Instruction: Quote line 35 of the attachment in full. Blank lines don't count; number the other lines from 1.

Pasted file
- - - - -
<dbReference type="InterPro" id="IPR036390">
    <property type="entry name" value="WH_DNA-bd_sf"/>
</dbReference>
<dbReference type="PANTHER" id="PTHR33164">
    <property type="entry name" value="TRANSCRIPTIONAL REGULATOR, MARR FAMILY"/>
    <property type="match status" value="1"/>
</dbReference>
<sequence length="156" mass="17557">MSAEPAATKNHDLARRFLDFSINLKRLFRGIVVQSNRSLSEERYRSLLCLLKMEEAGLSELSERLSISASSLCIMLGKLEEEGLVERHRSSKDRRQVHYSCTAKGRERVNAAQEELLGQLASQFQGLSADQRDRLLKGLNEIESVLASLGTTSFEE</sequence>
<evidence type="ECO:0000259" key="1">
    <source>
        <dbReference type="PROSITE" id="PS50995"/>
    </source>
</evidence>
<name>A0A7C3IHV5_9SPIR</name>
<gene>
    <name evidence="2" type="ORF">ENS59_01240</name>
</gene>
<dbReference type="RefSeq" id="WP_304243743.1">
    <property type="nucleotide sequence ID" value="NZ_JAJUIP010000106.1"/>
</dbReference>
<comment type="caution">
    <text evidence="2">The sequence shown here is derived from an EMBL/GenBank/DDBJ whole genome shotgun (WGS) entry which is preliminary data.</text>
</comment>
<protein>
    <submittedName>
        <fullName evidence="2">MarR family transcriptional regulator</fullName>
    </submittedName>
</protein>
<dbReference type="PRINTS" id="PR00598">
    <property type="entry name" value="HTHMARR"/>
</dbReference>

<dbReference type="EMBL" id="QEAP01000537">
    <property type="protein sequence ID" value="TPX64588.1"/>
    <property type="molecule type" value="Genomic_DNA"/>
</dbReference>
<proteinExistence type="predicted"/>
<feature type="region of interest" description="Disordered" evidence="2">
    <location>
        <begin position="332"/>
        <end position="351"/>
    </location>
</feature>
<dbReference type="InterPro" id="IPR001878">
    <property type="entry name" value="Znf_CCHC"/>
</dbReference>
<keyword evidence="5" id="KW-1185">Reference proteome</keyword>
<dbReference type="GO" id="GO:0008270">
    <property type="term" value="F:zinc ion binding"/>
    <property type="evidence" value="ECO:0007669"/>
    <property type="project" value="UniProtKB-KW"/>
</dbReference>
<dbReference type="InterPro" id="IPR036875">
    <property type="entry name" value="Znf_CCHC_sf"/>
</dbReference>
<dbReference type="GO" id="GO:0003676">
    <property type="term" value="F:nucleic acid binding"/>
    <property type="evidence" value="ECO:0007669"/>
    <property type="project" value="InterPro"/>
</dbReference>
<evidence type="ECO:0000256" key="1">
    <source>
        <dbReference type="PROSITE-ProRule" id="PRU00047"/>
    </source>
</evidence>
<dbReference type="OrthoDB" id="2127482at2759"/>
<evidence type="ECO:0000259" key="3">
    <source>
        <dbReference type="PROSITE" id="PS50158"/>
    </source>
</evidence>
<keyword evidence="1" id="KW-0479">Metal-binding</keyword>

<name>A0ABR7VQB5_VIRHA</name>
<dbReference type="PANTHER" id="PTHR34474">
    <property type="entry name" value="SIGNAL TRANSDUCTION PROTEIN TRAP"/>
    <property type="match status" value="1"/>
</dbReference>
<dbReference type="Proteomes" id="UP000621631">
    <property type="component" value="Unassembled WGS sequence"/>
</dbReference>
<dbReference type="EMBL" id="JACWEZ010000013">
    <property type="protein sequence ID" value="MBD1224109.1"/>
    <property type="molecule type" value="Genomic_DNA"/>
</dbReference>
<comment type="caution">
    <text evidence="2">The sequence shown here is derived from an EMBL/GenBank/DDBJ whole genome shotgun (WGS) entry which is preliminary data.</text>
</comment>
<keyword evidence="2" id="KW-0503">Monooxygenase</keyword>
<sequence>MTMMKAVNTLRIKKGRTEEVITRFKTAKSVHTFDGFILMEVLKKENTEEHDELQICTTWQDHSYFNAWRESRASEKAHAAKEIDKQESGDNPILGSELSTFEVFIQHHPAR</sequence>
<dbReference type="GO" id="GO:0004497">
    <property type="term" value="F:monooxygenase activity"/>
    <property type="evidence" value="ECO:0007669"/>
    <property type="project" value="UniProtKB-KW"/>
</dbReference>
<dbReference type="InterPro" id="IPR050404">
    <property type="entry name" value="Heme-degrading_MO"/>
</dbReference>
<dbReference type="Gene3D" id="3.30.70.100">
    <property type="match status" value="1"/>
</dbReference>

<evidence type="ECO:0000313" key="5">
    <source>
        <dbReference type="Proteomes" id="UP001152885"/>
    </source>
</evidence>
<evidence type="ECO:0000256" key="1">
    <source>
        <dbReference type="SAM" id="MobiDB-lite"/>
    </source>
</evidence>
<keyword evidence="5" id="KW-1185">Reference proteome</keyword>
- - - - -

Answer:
</dbReference>